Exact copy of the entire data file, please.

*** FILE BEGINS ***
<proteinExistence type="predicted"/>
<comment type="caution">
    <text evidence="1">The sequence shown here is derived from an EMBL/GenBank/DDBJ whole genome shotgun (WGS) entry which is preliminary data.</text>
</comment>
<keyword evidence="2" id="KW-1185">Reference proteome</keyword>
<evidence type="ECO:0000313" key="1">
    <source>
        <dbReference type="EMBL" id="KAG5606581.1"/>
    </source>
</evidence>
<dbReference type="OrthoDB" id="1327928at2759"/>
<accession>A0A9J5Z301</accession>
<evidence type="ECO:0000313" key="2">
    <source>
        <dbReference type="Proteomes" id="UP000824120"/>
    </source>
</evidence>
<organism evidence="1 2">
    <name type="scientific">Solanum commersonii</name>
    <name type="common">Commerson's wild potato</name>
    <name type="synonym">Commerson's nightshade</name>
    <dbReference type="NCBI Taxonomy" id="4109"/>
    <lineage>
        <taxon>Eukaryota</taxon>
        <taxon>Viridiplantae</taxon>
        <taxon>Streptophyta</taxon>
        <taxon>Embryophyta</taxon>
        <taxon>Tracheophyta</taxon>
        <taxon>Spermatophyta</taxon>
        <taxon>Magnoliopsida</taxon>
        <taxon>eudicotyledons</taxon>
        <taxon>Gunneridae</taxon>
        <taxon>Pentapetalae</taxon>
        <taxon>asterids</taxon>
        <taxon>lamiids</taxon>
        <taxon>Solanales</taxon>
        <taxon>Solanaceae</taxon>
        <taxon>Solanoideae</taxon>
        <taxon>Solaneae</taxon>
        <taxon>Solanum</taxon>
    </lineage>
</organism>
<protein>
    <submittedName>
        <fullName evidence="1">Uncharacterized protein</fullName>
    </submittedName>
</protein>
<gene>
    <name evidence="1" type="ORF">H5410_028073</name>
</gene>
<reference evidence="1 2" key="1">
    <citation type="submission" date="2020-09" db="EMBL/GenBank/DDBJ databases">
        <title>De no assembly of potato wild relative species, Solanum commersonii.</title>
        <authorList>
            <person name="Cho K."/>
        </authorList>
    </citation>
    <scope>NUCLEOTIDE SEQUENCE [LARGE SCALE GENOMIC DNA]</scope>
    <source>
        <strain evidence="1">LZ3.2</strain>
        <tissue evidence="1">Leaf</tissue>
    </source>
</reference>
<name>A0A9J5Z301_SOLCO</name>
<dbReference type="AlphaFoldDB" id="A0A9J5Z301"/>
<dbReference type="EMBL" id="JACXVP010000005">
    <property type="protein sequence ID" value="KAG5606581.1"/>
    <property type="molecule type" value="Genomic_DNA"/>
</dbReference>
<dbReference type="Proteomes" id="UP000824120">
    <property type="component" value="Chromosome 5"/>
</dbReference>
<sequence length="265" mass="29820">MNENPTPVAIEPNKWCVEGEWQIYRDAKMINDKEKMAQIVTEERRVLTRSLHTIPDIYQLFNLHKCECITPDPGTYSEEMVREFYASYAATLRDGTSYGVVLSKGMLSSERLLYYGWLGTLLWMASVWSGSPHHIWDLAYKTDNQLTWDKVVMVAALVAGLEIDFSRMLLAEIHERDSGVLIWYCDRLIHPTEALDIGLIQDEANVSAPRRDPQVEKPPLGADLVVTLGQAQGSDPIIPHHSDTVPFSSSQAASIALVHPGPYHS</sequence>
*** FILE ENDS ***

<proteinExistence type="predicted"/>
<comment type="caution">
    <text evidence="1">The sequence shown here is derived from an EMBL/GenBank/DDBJ whole genome shotgun (WGS) entry which is preliminary data.</text>
</comment>
<keyword evidence="2" id="KW-1185">Reference proteome</keyword>
<evidence type="ECO:0000313" key="1">
    <source>
        <dbReference type="EMBL" id="KAG5606581.1"/>
    </source>
</evidence>
<dbReference type="OrthoDB" id="1327928at2759"/>
<accession>A0A9J5Z301</accession>
<evidence type="ECO:0000313" key="2">
    <source>
        <dbReference type="Proteomes" id="UP000824120"/>
    </source>
</evidence>
<organism evidence="1 2">
    <name type="scientific">Solanum commersonii</name>
    <name type="common">Commerson's wild potato</name>
    <name type="synonym">Commerson's nightshade</name>
    <dbReference type="NCBI Taxonomy" id="4109"/>
    <lineage>
        <taxon>Eukaryota</taxon>
        <taxon>Viridiplantae</taxon>
        <taxon>Streptophyta</taxon>
        <taxon>Embryophyta</taxon>
        <taxon>Tracheophyta</taxon>
        <taxon>Spermatophyta</taxon>
        <taxon>Magnoliopsida</taxon>
        <taxon>eudicotyledons</taxon>
        <taxon>Gunneridae</taxon>
        <taxon>Pentapetalae</taxon>
        <taxon>asterids</taxon>
        <taxon>lamiids</taxon>
        <taxon>Solanales</taxon>
        <taxon>Solanaceae</taxon>
        <taxon>Solanoideae</taxon>
        <taxon>Solaneae</taxon>
        <taxon>Solanum</taxon>
    </lineage>
</organism>
<protein>
    <submittedName>
        <fullName evidence="1">Uncharacterized protein</fullName>
    </submittedName>
</protein>
<gene>
    <name evidence="1" type="ORF">H5410_028073</name>
</gene>
<reference evidence="1 2" key="1">
    <citation type="submission" date="2020-09" db="EMBL/GenBank/DDBJ databases">
        <title>De no assembly of potato wild relative species, Solanum commersonii.</title>
        <authorList>
            <person name="Cho K."/>
        </authorList>
    </citation>
    <scope>NUCLEOTIDE SEQUENCE [LARGE SCALE GENOMIC DNA]</scope>
    <source>
        <strain evidence="1">LZ3.2</strain>
        <tissue evidence="1">Leaf</tissue>
    </source>
</reference>
<name>A0A9J5Z301_SOLCO</name>
<dbReference type="AlphaFoldDB" id="A0A9J5Z301"/>
<dbReference type="EMBL" id="JACXVP010000005">
    <property type="protein sequence ID" value="KAG5606581.1"/>
    <property type="molecule type" value="Genomic_DNA"/>
</dbReference>
<dbReference type="Proteomes" id="UP000824120">
    <property type="component" value="Chromosome 5"/>
</dbReference>
<sequence length="265" mass="29820">MNENPTPVAIEPNKWCVEGEWQIYRDAKMINDKEKMAQIVTEERRVLTRSLHTIPDIYQLFNLHKCECITPDPGTYSEEMVREFYASYAATLRDGTSYGVVLSKGMLSSERLLYYGWLGTLLWMASVWSGSPHHIWDLAYKTDNQLTWDKVVMVAALVAGLEIDFSRMLLAEIHERDSGVLIWYCDRLIHPTEALDIGLIQDEANVSAPRRDPQVEKPPLGADLVVTLGQAQGSDPIIPHHSDTVPFSSSQAASIALVHPGPYHS</sequence>